its performance in various data scenarios. Paper,
slides. 



Independent Components Analysis
Independent Components
Analysis is a technique for separating independent signals s that
are mixed together by a mixing matrix M. This paper compares three
approaches to ICA (Comon, Amari, Bell and Sejnowski), comments on
their assumptions, strengths, and weakness, and finally suggests
several extensions to existing algorithms. Paper,
slides.




Using Orthogonal Wavelets
for Multiscale Template Matching
Wavelets are wellknown
as an efficient means of representing audio/visual information. This
work shows how orthogonal wavelets can be used for very efficient
template matching schemes in which computations from coarser scales
can be reused for computations at the finer scales. Examples are shown
for entire image matching as well as image mosaicing. Paper. 



MeshBased Function Approximation
When tracking meshbased models, it is
necessary to smooth the underlying image to allow the computation
of gradients. This is typically done with a fixed kernel. However,
the mesh gives us insight as to what level of detail to preserve at
which location. This paper develops an efficient algorithm for recursive
function approximation that is appropriate to the mesh. Joint work
with Kentaro Toyama (Microsoft Research). Technical
report. 



Maximum A Posteriori Tracking
of PhysicallyBased 3D Modal Mesh Models
There is often little texture to map to
each element of a mesh model (as in deformable templates)  sometimes
we must be guided only by the probability of belonging to certain
classes (lip/skin in our case). We show how this information can be
used to very efficiently ascend to a local maximum a posteriori (MAP)
solution for modal models. Joint work with Nuria Oliver. Speech Communications
journal paper, poster,
web page (with videos). 



Training 3D Mesh Models from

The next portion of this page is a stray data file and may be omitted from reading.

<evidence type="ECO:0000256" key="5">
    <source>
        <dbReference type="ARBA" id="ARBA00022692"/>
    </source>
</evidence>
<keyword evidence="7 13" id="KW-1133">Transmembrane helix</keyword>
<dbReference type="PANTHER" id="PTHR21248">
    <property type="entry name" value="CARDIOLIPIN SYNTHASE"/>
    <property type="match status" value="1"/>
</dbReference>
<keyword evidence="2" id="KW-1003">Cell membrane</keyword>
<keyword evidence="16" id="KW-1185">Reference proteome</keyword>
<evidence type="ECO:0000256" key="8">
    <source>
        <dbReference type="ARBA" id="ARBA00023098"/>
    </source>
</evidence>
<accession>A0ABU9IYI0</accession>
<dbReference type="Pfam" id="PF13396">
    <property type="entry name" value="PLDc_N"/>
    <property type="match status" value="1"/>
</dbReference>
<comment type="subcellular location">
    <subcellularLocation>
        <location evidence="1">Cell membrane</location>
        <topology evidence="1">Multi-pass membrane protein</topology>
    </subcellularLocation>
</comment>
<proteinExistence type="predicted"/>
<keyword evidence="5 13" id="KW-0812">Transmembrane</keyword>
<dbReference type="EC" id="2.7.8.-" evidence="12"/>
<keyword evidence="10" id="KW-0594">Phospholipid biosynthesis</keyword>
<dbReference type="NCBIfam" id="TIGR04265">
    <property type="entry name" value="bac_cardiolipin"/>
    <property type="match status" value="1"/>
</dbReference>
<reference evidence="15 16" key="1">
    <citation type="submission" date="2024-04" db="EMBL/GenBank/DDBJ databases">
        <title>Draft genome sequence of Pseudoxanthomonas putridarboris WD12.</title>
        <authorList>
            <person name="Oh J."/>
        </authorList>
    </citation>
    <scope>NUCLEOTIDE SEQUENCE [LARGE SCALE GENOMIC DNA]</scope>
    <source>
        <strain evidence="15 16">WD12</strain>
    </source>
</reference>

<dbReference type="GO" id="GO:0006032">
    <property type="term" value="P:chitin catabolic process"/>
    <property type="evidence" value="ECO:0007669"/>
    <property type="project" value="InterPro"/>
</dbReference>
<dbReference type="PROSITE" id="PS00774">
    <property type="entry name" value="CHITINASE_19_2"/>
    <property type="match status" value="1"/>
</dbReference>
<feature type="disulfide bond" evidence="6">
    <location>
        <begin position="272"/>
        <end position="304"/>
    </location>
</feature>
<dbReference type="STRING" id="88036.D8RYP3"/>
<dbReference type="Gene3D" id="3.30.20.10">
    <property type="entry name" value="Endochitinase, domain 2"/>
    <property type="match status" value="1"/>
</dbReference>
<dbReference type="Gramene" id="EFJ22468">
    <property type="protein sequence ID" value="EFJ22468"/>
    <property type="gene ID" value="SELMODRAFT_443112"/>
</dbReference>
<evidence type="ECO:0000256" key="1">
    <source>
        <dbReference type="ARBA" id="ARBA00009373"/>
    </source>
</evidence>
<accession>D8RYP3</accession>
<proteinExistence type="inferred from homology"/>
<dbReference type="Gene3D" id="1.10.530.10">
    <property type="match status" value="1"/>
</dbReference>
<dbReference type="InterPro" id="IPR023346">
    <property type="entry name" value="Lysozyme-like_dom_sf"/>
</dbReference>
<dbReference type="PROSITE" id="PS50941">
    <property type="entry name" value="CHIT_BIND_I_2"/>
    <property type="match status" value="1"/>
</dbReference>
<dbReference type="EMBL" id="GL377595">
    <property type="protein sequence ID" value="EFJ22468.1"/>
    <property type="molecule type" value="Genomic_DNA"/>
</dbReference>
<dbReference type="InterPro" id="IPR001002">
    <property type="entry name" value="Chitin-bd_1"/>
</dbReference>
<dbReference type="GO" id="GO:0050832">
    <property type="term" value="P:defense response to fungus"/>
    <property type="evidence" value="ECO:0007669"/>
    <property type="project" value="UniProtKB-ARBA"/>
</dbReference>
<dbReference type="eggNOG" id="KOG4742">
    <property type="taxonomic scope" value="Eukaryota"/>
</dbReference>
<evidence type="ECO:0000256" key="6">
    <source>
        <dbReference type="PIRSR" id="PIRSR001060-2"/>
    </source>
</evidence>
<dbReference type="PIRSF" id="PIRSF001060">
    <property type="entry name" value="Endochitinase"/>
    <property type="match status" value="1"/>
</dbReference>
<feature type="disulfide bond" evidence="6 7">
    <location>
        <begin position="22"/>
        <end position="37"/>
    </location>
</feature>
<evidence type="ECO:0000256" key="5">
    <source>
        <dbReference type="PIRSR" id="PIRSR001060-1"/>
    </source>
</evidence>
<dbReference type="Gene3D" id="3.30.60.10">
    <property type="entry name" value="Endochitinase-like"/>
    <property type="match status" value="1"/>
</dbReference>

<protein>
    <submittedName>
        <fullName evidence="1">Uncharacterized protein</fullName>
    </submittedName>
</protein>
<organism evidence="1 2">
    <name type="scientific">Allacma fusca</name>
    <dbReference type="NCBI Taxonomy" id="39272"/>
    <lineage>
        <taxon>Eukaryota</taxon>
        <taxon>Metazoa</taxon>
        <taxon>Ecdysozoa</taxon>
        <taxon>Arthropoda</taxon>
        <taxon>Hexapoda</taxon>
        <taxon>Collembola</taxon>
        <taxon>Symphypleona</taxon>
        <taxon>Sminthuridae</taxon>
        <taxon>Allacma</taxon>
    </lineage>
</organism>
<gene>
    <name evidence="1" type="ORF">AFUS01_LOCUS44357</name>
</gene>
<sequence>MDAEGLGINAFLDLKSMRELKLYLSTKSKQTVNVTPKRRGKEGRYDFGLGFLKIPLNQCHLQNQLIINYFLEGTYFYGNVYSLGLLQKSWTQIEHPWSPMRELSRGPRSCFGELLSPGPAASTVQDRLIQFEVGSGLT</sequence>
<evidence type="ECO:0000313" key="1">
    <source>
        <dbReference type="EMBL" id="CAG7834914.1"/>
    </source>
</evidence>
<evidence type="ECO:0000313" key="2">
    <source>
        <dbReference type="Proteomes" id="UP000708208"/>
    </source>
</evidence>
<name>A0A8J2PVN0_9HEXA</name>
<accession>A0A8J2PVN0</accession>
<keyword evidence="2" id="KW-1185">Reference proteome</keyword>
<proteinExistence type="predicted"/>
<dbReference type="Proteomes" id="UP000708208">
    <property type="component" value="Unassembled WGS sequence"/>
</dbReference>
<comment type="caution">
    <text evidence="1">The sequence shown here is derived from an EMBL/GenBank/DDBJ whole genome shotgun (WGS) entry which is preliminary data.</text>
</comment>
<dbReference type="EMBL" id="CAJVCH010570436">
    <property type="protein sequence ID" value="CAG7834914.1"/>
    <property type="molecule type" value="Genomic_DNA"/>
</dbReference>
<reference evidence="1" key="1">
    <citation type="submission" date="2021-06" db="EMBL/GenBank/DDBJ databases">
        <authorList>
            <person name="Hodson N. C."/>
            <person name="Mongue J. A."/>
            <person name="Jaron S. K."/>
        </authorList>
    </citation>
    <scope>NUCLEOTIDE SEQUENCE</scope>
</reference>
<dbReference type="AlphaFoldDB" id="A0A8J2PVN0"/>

Finite Element Priors
Naive methods to train a mesh model require
tracking all vertex locations in data, which is prohibitive for a
detailed mesh. We show how finite element techniques can be used to
model the basic properties of the mesh (i.e., stiff and loose regions,
etc.), allowing data to be taken at only a few points (17 nodes out
of 206) and still effectively train the observed physics of the model.
Master's thesis, CVPR workshop
paper. 



Optical Flow Regularization
with a 3D Model (applied to Head Tracking)
This work shows how 3D models can be used
to regularize optical flow. In particular, we use a simple 3D model
(an ellipsoid) to approximate the head, and use robust estimation
techniques to track head motion in 3D using this model for regularization.
The results were exceedingly stable, though drift eventually creeps
in due to its purely differential nature. Joint work with Irfan Essa.
ICPR paper, CA paper,
web
page (videos). see also ICCV paper. 



VisionSteered Audio for Interactive
Environments
Highquality audio input and audio imaging
in an open environment is a challenge, especially if we do not want
to encumber the user with wireless microphones, etc. In this work,
we propose a solution using a phased array of microphones for input
and an IIRbased cross filter system for output, both steered using
information from computer vision (pfinder). Joint work with Michael
Casey, Bill Gardner, and Chris Wren. ImageCom paper,
AES paper. 



Using Hyperacuity Principles
for Image Enhancement
What began as an attempt to justify the
use of hyperacuity sensors in scanning technologies resulted in a
range of image enhancement techniques for standard scanning mechanisms.
We show how hyperacuity principles can be applied to grayscale scans
for significant improvements to text/continuous tone appearance/legibility.
Joint work with David Biegelsen, Warren Jackson, and David Jared (Xerox
PARC). SB Thesis.